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Margin calls

Paul Thomas reports on why banks have decided to widen the margins on their mortgage products

Many high-street banks have increased the margin charged on their mortgages compared with levels seen before the credit crunch.
Earlier this month, Lloyds Banking Group posted half-year profits of £1.6bn. Royal Bank of Scotland made £1.1bn and Barclays £3.95bn.

Research conducted by Moneyfacts reveals banks have raised their mortgage margins which contributed to the profit figures.

Under normal market conditions, the rate at which mortgages are priced tracks swap rates closely. However, the margin between two-year swaps and the average two-year fixed-rate mortgage has been steadily increasing. Since June 2007, the margin has risen from 0.1 per cent to its current level, 3.14 per cent.

Moneyfacts spokesman Darren Cook says there are a number of reasons behind the wider margins.

He says: “Lenders are more careful about who they lend to now and high loan-to-value mortgage deals are more expensive.

“It is unfair to call it profiteering. There are far too many factors involved to call it that. You have heightened risk, issues in the wholesale markets, raising capital and, yes, they have to repair their balance sheets after the damage over the past few years.”

Cook says bank rate movements are likely to be the critical factor in determining margins.

He says: “I think the big trigger will be when the base rate changes because it is very influential in terms of savings rates.

“Savers will be happy because savings rates should go up. It is possible that mortgages could do the same as well.”

The British Bankers’ Association says the lack of a thriving wholesale market means banks have to increase their savings rates to attract customers so they can fund new lending, which leads to higher mortgage rates.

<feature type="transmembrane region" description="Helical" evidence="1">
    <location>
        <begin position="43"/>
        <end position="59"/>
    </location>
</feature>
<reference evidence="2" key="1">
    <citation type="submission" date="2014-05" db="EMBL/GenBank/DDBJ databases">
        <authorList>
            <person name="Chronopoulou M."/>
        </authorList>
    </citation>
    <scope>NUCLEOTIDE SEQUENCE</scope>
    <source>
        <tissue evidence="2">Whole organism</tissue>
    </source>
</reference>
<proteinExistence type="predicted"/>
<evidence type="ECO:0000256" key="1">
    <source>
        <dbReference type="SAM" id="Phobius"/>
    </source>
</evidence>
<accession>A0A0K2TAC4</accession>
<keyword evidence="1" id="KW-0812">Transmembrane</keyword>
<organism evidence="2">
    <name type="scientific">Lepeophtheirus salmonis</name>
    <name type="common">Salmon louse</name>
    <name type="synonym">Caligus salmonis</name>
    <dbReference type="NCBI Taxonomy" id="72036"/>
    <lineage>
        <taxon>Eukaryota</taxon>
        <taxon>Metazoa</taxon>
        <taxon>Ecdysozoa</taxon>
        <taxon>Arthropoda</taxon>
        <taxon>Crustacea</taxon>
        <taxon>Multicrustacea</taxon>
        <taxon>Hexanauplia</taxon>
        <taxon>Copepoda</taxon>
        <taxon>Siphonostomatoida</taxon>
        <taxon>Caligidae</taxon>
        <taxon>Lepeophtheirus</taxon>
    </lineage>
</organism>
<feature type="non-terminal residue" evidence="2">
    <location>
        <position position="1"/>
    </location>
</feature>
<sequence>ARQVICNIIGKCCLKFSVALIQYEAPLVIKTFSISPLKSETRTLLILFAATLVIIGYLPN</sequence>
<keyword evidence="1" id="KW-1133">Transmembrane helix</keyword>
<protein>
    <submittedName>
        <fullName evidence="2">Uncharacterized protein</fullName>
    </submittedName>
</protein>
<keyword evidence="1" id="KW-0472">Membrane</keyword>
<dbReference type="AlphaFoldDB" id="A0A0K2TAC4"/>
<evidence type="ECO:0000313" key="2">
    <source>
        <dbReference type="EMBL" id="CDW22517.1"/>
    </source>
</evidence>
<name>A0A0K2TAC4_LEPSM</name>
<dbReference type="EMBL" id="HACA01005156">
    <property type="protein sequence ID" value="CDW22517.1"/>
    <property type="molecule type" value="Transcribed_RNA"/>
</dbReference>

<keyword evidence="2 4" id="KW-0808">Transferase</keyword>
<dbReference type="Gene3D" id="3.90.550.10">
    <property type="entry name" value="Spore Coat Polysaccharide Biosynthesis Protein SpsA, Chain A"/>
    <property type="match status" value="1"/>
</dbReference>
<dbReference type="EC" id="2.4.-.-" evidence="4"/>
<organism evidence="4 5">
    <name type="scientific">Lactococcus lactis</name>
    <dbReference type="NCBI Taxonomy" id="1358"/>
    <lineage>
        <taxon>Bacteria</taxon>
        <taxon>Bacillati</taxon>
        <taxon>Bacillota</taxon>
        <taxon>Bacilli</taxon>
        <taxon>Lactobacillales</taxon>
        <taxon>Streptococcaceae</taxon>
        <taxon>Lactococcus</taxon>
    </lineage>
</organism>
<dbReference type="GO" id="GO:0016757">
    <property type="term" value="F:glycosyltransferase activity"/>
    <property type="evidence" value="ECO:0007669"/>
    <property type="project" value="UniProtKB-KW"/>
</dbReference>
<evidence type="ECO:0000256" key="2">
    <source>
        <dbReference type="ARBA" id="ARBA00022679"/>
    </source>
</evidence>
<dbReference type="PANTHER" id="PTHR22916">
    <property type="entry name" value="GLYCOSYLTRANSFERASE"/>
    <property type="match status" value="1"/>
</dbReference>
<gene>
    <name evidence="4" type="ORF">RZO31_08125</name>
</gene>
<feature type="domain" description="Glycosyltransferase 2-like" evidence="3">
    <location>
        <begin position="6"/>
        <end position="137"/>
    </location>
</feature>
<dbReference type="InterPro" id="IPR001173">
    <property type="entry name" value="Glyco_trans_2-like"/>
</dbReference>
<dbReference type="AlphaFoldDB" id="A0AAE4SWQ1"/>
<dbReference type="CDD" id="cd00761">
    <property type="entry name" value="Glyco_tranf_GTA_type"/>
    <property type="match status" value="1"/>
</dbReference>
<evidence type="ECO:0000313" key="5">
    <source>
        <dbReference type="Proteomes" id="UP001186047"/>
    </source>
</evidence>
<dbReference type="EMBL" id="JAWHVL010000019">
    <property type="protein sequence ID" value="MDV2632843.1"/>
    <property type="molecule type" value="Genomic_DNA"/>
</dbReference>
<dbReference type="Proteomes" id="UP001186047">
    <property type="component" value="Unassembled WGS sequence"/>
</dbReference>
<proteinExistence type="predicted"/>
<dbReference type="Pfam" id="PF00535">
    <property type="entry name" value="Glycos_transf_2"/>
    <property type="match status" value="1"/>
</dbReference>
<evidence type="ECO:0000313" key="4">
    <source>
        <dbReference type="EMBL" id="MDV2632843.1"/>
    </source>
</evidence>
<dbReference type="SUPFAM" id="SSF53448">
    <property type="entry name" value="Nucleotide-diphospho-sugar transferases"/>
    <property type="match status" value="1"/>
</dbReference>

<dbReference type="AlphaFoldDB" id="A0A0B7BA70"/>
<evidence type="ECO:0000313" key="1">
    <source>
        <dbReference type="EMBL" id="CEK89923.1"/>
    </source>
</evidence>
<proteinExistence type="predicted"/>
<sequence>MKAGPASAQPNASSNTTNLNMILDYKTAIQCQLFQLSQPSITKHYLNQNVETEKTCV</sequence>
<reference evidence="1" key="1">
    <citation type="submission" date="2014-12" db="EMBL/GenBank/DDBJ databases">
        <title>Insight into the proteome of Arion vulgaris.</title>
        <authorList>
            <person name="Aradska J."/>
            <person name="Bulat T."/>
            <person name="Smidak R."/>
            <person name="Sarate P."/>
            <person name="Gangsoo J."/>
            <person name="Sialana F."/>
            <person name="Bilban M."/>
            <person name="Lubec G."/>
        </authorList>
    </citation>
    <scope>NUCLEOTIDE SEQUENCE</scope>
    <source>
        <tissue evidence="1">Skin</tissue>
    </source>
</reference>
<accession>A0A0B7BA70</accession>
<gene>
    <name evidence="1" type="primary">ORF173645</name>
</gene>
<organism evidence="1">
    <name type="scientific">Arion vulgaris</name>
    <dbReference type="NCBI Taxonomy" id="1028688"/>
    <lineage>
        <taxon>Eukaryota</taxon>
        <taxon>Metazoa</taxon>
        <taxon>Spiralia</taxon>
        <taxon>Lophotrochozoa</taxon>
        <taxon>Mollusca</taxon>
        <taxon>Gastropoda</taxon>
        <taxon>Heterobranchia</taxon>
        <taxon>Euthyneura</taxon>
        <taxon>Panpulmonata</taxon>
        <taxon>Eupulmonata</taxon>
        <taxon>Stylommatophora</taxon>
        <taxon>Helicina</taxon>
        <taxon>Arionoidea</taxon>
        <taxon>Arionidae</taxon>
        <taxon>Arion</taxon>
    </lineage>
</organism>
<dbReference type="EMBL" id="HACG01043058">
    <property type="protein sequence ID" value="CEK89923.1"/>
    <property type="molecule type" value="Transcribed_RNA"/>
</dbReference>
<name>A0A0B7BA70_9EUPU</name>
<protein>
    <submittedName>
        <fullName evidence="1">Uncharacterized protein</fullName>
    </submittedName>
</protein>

A BBA spokesman says: “The money that mortgage providers lend to their borrowers comes from two main sources – the wholesale money markets and deposits from customers. The securitisation market, which enabled banks to convert parts of their mortgage book into attractive financial products for big investors, so providing cash for new mortgages, effectively closed with the credit crunch.

“Lenders are now required to finance themselves more from deposits and less from the wholesale market. The interest rates they offer savers are significantly higher than the base rate, and as banks compete for savers’ funds, the cost of this funding is pushed even higher.

“Put simply, the credit crunch brought an end to the easy credit era where loans were plentiful and cheap.”

First Action Finance head of communications Jonathan Cornell agrees and cites funding problems as the main factor for the margin increases.

He says: “Lenders do need to make a profit and they do need to repair their balance sheets but there are more factors to it. Funding is the centrepiece of all of the problems our industry faces.

“The problem at the moment is that lenders are very cautious about their funding. There is just very little competition and there is a finite pot of money to lend. In a normal market, with funding freely available, when swap rates come down fixed rates should come down but now there are a few links missing from the relationship, with funding being the biggest.”

Cornell believes movement in the Bank of England bank rate will have little effect on mortgage pricing.

He says: “The actual level of base rate is fairly irrelevant. Base rate does not determine how much banks pay for their money. Once they have got some money and are ready to lend, then clearly swap rates will determine the level at which they price products.”

Abacus Financial director Matthew Fleming-Duffy believes new rules on capital may also be a factor. He says: “Banks have to prove they have deeper pockets than in the past. Capital adequacy rules are now stipulating that banks have more money on deposit, so making bigger profits fits in with that.”

Both Fleming-Duffy and Home Funding chief executive Tony Ward think current margins are where they need to be.

Ward says: “In June 2007, the pricing was clearly wrong. I would say a 3 per cent margin is not far off where it should be. I would say fixed rates, based on the data, are simply coming in line with the margins on variable rates, and that is where they need to be.

“Widening margins is also a way to ration business if you do not want to lend too much.”

Fleming-Duffy says: “If you go back a couple of years, the market was based on low-margin business, securitisation and big stream borrowing. The fault lies more in what was happening then as opposed to what is happening now.”

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